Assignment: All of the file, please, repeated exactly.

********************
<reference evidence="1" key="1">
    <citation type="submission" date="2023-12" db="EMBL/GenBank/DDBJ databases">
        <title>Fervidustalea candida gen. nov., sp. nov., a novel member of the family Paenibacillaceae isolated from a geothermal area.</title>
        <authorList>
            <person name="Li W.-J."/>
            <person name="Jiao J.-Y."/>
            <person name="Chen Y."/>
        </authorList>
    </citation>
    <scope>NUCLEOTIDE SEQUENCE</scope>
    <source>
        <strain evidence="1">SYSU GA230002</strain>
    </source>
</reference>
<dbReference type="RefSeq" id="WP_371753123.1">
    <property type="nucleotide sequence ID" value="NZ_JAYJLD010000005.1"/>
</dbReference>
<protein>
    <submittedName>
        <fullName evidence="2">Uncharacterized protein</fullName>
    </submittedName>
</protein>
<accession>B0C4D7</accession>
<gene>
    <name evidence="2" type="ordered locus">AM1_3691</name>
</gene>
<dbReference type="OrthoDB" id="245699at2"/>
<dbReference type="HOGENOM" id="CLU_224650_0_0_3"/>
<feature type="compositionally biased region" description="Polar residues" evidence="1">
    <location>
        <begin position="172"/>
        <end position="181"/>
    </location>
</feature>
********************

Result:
<reference evidence="1" key="1">
    <citation type="submission" date="2023-12" db="EMBL/GenBank/DDBJ databases">
        <title>Fervidustalea candida gen. nov., sp. nov., a novel member of the family Paenibacillaceae isolated from a geothermal area.</title>
        <authorList>
            <person name="Li W.-J."/>
            <person name="Jiao J.-Y."/>
            <person name="Chen Y."/>
        </authorList>
    </citation>
    <scope>NUCLEOTIDE SEQUENCE</scope>
    <source>
        <strain evidence="1">SYSU GA230002</strain>
    </source>
</reference>
<dbReference type="RefSeq" id="WP_371753123.1">
    <property type="nucleotide sequence ID" value="NZ_JAYJLD010000005.1"/>
</dbReference>
<protein>
    <submittedName>
        <fullName evidence="2">Uncharacterized protein</fullName>
    </submittedName>
</protein>
<accession>B0C4D7</accession>
<gene>
    <name evidence="2" type="ordered locus">AM1_3691</name>
</gene>
<dbReference type="OrthoDB" id="245699at2"/>
<dbReference type="HOGENOM" id="CLU_224650_0_0_3"/>
<feature type="compositionally biased region" description="Polar residues" evidence="1">
    <location>
        <begin position="172"/>
        <end position="181"/>
    </location>
</feature>